Learning By Degrees

Susan Andersen thought she had it all: a happy marriage to a successful businessman, two wonderful children, a nice home in one of Charlotte’s finer communities, and a thriving career. Then Susan’s life took a dramatic turn. After 22 years, her marriage fell apart, and she found herself in the chaotic world of divorced parents juggling visitation schedules and haggling over holidays.

Luckily for Susan, she could fall back on her career as a sales director for Mary Kay Cosmetics. She was great at her job, earning nine of those iconic pink Cadillacs over the course of many years with the company. But instead of just throwing herself into her work or hiding under the covers, Susan listened to her heart. She decided it was time to shake things up by focusing on other peoples’ problems.

So, Susan took a sizeable portion of her own savings (an amount she declines to reveal, conceding only that it was in the low six figures) and founded the Andersen Nontraditional Scholarship for Women’s Education and Retraining (ANSWER Scholarship) to help struggling mothers go back to school and earn their college degrees.

Susan’s endowment fulfilled a promise she had made to herself nearly three decades earlier after receiving scholarship assistance for her own college education. At the time, she vowed to find a way to pay it forward. Divorce brought that dream back into focus. “I was now a single mom, and as I looked around at other single moms, I realized many were not as fortunate and were struggling. Without an education, a mom with children is destined for poverty.”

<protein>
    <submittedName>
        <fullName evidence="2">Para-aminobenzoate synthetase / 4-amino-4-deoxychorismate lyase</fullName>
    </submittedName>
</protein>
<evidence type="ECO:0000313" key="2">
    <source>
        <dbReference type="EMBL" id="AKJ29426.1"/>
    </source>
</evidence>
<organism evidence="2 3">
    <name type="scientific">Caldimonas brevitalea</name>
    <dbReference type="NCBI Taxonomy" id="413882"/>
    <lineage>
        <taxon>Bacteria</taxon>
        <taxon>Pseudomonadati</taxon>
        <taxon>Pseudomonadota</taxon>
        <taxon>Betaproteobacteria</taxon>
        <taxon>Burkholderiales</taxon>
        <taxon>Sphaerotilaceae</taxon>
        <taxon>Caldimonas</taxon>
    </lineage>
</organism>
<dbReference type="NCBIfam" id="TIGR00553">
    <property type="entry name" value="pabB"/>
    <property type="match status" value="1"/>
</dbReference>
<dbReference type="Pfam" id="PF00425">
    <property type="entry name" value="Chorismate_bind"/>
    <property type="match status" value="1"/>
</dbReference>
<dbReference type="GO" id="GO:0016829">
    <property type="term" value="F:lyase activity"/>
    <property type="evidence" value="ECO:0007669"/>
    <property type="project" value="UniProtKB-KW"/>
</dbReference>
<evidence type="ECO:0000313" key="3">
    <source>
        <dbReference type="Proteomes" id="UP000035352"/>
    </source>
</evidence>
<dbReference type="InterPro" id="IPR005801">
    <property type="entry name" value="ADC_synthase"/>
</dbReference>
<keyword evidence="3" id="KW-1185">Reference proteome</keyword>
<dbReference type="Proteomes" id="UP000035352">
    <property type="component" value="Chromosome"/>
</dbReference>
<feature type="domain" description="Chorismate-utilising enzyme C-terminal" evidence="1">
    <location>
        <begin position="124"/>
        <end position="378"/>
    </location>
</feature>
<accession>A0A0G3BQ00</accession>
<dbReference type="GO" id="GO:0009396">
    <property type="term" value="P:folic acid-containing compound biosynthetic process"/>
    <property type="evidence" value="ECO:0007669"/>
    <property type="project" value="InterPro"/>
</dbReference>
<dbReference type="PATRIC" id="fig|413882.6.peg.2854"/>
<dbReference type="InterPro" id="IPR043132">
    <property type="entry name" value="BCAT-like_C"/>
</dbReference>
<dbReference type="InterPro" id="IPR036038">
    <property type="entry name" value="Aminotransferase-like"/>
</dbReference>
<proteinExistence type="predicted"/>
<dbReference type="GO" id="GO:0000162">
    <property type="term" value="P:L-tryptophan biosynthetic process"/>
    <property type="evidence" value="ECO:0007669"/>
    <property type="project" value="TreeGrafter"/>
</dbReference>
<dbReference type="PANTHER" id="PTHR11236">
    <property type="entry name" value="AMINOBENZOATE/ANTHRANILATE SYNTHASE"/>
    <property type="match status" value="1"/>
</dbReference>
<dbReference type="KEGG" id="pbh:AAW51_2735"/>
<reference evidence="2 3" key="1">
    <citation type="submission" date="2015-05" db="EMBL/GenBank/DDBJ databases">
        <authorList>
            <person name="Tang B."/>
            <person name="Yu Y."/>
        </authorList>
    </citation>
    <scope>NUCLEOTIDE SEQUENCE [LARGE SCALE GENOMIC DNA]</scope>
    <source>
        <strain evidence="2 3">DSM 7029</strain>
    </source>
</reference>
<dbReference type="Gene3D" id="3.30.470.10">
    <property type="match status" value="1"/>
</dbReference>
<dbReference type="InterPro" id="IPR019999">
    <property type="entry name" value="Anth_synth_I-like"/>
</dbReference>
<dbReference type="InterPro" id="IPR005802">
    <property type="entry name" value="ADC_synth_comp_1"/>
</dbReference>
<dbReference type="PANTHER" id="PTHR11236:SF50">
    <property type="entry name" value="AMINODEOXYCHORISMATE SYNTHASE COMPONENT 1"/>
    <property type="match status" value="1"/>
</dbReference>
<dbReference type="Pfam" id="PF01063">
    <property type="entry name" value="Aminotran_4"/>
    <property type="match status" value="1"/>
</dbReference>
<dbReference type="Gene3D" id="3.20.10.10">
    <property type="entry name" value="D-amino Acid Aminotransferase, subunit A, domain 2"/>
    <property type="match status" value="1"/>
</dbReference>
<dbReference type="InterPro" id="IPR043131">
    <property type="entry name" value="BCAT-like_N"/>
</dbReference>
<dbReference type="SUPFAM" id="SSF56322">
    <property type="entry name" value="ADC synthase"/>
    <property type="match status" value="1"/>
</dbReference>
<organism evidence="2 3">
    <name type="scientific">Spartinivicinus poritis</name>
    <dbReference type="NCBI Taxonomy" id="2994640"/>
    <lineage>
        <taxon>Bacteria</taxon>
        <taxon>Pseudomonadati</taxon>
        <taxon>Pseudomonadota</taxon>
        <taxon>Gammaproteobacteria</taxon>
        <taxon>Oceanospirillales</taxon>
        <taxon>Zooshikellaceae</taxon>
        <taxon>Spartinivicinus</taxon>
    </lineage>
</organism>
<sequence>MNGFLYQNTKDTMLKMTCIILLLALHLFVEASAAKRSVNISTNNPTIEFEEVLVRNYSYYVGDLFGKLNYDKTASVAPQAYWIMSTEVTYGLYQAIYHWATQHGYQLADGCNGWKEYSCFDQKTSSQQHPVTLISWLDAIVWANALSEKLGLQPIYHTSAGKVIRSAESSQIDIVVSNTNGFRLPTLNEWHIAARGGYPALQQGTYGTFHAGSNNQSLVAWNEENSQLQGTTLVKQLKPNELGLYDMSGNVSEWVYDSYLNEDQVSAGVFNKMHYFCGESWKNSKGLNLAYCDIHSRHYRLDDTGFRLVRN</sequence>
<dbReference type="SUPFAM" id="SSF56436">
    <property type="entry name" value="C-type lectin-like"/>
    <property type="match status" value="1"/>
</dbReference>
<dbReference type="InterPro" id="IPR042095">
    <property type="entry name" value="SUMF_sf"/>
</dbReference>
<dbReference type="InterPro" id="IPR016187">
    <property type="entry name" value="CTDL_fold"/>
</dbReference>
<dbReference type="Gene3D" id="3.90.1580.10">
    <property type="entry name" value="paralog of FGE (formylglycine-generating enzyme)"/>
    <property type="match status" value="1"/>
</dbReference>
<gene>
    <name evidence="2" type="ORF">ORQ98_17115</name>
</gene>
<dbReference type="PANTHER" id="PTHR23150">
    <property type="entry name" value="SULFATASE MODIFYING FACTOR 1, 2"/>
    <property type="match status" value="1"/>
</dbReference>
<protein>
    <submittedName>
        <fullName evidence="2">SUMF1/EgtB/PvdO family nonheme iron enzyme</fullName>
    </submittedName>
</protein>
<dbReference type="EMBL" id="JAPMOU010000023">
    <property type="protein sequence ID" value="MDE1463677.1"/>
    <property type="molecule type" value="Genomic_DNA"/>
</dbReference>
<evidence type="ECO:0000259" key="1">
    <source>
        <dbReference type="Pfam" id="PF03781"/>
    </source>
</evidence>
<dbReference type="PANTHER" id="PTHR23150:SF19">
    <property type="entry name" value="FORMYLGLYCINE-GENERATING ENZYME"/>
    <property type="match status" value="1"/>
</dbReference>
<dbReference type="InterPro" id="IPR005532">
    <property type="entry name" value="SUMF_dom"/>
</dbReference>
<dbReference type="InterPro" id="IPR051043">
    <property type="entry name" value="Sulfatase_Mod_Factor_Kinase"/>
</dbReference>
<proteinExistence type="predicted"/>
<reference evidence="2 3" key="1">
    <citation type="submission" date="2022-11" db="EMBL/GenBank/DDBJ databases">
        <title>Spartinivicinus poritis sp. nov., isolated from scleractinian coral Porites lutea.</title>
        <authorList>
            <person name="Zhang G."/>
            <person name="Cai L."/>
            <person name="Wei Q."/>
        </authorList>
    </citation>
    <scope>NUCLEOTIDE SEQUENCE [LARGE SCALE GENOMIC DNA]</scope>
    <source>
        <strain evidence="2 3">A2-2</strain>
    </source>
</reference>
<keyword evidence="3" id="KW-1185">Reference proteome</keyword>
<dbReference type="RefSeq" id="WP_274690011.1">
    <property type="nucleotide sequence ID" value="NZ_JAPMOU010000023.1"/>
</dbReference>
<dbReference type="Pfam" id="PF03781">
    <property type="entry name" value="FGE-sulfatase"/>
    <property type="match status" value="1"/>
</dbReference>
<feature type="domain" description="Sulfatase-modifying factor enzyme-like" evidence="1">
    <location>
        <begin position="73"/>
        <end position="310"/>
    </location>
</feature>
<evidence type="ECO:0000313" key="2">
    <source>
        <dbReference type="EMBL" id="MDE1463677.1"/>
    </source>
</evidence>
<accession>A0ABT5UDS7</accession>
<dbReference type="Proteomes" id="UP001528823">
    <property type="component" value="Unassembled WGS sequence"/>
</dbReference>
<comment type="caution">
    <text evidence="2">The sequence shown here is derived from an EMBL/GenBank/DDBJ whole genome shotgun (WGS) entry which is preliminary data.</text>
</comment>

Since 2005, the ANSWER Scholarship has awarded up to $4,000 per academic year to 17 women through Foundation for the Carolinas, a community foundation that manages Susan’s endowment fund and selects her scholarship recipients. At last count, nine women have graduated. And of those nine grads, five have opted to continue on for advanced degrees on their own.

Women who receive scholarships from Susan’s endowment must meet certain criteria: The degree must be their first, and they must go to school full time at an accredited institution in North or South Carolina. “It sounds really daunting, but we made it a full-time requirement so that women would finish in four years, not spread it out over time and maybe never finish,” says Susan. “This way, the women have an end in sight, and their children can see Mom start and finish something.”